The Baltic and the Second Battle of Copenhagen.

    By 1807 Superb had returned to the Channel and Keats was relieved by Sir Richard Strachan. Keats then took command of HMS Ganges and was promoted commodore with Admiral Gambier’s squadron in the Baltic where between 16 August and 7 September he took part in the Second Battle of Copenhagen. During the battle Keats placed a portrait of Nelson on the mizzen mast. It was later said that the portrait had encouraged and inspired the officers and men aboard.
    Keats was promoted rear-admiral on 2 October 1807 and moved into HMS Mars. He led the expedition with Lieutenant General Sir John Moore to the aid of the Swedish at Gothenburg. As a reward for his services he made a Knight Commander of the Order of the Bath.
    Keats moved his flag to the Superb in early 1808. After convoying the Swedish trade from Gothenburg to England he joined Sir Richard Strachan on his expedition to the Scheldt river. On the Superb’s return to Portsmouth in 1809 she was paid off and Keats was promoted to rear-admiral of the blue squadron.
    On 26 December 1809 was given the post of His Majesty's Commissioner for the Civil Affairs of Malta. In 1810 after a nearly twenty one year’s continuous service took leave ashore.

    Governor of Newfoundland.

    After only a few months however Keats hoisted his flag in HMS Implacable and took command of naval forces off Cadiz. On 1 August 1811 Keats was promoted vice-admiral and joined Sir Edward Pellew off Toulon.
    Keats was forced to haul down his flag in 1812 due to ill health and in recognition of his service on 9 March 1813 he was made Governor and Commander-in-Chief of Newfoundland. During his term as governor the British government agreed for the first time to let Newfoundland settlers lease land for cultivation. Keats granted 110 leases around St. John's in the first year alone. In 1816 he returned to England and was succeeded as Governor of Newfoundland by Francis Pickmore.
    On 7 May 1818 Keats was promoted to the honorary title of Major-General of His Majesty's Royal Marine Forces. On 12 August 1819 Keats was promoted Admiral of the Blue.

    Governor of Greenwich Hospital, death and funeral.

    In 1821 he was further honoured by his appointment as governor of Greenwich Hospital and investiture as Knight Grand Cross of the Most Honourable Military Order of the Bath.
    Keats died in Greenwich on 5 April 1834 and his funeral was held at the hospital chapel with the Admiralty Board in attendance. His coffin was borne by six admirals as pall-bearers.
    William IV ordered a bust of his friend to be erected in the chapel and it remains there, under the organ loft on the left hand side of the main entrance. The right hand side is occupied by a bust of Sir Thomas Hardy.

    Family.

    In 1816 Keats married Mary, eldest daughter of the late Francis Hurt of Alderwasley in Derbyshire. There were no children from the marriage.
    Last edited by Bligh; 09-09-2017 at 13:15.
    The Business of the commander-in-chief is first to bring an enemy fleet to battle on the most advantageous terms to himself, (I mean that of laying his ships close on board the enemy, as expeditiously as possible); and secondly to continue them there until the business is decided.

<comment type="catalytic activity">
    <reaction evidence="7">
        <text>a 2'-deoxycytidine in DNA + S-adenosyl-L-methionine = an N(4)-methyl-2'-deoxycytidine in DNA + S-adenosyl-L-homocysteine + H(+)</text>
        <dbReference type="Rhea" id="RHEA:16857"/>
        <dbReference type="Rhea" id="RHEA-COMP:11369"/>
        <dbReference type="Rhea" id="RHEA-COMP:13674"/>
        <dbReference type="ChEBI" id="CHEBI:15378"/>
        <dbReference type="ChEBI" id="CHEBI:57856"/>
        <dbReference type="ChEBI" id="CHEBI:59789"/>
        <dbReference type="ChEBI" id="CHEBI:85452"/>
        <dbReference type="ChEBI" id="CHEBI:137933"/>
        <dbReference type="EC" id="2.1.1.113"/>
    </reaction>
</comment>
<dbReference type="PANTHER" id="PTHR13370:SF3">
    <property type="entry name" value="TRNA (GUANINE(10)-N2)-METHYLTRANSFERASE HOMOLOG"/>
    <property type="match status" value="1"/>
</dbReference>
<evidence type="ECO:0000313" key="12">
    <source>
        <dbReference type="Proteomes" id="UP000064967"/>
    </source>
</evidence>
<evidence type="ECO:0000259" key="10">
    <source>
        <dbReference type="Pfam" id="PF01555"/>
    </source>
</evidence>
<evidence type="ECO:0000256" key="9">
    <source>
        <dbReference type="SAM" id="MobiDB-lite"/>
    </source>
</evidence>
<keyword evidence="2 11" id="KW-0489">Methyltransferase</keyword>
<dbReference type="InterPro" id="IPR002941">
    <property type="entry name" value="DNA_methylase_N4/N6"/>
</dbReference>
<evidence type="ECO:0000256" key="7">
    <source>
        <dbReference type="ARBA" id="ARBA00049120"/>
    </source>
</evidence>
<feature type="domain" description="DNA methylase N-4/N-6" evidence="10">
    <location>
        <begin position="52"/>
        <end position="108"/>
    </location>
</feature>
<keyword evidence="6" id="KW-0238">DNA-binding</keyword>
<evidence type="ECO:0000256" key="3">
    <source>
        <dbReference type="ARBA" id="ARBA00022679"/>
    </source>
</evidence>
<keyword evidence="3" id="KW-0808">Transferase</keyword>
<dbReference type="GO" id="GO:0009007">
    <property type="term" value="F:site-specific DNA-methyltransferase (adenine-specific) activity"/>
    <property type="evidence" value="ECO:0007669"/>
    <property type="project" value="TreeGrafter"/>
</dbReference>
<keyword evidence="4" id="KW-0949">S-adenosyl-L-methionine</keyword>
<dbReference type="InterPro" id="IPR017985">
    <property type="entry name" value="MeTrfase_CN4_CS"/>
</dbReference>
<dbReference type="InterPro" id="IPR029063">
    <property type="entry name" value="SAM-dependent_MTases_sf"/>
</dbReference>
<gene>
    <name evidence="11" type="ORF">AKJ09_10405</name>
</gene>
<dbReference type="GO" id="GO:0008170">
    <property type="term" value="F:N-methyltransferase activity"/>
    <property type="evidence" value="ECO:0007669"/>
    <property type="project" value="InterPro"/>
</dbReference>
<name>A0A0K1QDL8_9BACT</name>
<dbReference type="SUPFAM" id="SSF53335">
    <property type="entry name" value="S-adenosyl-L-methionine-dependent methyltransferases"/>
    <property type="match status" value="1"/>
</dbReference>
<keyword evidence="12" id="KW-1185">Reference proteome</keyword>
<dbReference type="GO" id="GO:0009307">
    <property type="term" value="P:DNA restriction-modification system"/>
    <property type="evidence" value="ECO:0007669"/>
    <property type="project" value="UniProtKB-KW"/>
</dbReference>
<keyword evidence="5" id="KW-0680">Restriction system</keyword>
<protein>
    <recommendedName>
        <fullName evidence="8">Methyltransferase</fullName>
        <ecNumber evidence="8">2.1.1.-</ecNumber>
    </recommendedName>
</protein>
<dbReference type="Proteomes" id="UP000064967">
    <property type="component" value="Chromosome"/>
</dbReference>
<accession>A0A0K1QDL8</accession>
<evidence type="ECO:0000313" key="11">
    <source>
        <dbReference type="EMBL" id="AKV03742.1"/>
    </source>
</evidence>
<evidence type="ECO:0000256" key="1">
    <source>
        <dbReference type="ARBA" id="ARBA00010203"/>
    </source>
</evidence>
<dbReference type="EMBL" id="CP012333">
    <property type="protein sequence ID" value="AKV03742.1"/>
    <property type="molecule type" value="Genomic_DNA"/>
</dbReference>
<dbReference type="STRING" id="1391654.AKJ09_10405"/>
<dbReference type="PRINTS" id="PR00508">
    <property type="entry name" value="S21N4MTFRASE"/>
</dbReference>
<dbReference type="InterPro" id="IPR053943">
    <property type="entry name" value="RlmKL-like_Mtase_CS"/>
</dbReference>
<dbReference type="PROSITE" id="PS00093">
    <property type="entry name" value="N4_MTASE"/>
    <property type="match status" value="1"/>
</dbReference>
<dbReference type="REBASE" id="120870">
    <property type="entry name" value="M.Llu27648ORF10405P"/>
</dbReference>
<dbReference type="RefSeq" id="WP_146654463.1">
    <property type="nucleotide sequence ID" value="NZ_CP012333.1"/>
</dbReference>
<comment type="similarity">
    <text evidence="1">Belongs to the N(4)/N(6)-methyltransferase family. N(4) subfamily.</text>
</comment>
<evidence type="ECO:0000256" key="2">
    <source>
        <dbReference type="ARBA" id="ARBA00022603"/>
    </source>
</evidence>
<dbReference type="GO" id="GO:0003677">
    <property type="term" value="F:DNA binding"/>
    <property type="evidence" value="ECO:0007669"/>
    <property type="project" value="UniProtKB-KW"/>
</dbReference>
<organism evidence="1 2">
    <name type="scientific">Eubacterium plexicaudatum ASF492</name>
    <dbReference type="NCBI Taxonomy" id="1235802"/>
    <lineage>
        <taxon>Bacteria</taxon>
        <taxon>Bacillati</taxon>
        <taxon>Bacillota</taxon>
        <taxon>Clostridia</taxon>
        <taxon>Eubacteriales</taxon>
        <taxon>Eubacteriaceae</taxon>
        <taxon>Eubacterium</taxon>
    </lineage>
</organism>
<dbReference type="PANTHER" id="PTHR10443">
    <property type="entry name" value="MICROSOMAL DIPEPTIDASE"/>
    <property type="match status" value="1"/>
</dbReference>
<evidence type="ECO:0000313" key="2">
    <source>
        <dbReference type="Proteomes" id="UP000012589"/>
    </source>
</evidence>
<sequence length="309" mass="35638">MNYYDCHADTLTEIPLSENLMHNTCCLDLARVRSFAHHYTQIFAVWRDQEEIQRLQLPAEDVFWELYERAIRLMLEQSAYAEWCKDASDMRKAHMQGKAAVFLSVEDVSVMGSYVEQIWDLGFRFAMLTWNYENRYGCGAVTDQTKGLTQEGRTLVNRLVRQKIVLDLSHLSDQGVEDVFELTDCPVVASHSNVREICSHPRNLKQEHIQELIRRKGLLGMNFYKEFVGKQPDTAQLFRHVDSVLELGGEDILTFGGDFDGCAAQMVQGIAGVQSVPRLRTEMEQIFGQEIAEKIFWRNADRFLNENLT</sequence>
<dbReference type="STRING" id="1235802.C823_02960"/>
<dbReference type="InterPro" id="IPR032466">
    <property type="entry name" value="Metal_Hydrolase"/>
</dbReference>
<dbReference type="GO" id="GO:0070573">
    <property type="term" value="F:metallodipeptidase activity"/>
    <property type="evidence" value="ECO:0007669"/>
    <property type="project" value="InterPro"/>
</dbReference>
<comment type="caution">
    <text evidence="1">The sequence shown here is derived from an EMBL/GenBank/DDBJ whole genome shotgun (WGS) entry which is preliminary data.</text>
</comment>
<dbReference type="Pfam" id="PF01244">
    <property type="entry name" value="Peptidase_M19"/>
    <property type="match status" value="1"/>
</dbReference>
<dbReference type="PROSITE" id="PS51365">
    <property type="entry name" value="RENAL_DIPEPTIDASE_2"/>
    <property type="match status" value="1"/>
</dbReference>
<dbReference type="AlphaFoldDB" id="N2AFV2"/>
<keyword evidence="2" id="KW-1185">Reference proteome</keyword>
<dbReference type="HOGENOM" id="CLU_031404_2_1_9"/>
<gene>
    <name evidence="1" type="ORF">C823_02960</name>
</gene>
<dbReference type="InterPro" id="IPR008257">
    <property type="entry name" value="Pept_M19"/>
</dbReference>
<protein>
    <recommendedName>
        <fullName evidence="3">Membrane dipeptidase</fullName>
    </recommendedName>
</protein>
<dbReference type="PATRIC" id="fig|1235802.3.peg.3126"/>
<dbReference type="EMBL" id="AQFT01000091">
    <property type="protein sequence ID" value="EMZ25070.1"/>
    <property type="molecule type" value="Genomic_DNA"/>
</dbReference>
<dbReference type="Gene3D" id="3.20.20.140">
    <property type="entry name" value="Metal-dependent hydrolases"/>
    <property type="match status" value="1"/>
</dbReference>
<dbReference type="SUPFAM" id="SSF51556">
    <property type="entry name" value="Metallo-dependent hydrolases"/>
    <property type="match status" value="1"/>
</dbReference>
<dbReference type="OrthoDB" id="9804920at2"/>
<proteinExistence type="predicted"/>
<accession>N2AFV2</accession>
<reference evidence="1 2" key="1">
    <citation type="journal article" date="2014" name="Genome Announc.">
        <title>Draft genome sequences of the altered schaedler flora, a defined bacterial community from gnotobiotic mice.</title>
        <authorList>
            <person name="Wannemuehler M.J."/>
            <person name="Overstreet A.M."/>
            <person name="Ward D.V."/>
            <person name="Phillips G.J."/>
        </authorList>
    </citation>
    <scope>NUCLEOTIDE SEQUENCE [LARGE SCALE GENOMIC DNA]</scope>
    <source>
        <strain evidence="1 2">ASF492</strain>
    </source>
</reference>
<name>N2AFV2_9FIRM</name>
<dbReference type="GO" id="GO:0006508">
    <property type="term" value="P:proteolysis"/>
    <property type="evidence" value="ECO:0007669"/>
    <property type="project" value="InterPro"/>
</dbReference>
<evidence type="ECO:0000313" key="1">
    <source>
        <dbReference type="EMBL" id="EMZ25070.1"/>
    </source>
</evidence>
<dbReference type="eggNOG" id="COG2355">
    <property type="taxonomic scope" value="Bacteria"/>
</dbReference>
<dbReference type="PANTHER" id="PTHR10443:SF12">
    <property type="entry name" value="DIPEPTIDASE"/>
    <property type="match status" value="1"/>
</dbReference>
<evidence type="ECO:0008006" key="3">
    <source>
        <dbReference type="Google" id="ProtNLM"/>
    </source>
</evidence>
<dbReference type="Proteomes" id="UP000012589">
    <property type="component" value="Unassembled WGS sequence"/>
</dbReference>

6. #56
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    Captain Robert Stopford.

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    Stopford was the third son of James Stopford, 2nd Earl of Courtown, and his wife Mary (née Powys). He joined the Royal Navy in 1780 and became a Lieutenant in 1785. Commander Stopford was captain of Ferret between December 1789 and October 1790. In 1790 he was promoted to captain at the age of 22 and was briefly captain of HMS Lowestoffe.

    Stopford fought at the Battle of the Glorious First of June in 1794, commanding the frigate HMS Aquilon (32). During the battle Aquilon had the task of standing off and repeating the signals from the flagship. Aquilon also towed the Marlborough out of the line of fire when she was dismasted, for which Lord Howe thanked him personally. One of Stopford's officers on Aquilon was Francis Beaufort, the inventor of the Beaufort Wind-Scale.

    On 10 March 1796, Stopford was captain of the fifth rate frigate HMS Phaeton, of 38 guns, when she engaged and captured the 20-gun French corvette Bonne Citoyenne of Cape Finisterre. Stopford took her back to England as his prize. The Royal Navy then bought her in as HMS Bonne Citoyenn, a sixth rate sloop of war. During his service in the Channel, Phaeton captured in all some 13 privateers and three vessels of war, as well as recovering numerous vessels that the French had taken.

    In 1799, Stopford was appointed captain of the 74-gun third rate HMS Excellent in the Channel Fleet. He sailed Excellent to the West Indies where he hoisted a commodore's pennant and served for eight months as the Commander-in-Chief of the Leeward Islands Station in 1802.

    In 1803, Stopford became captain of the ship of the line HMS Spencer (74), in Horatio Nelson's fleet.
    He became a Colonel of Marines in November 1805 and received a gold medal for his conduct at the Battle of San Domingo in 1806, while still in command of Spencer. Stopford was wounded during the battle; he recovered, but the wound would plague him for the rest of his life.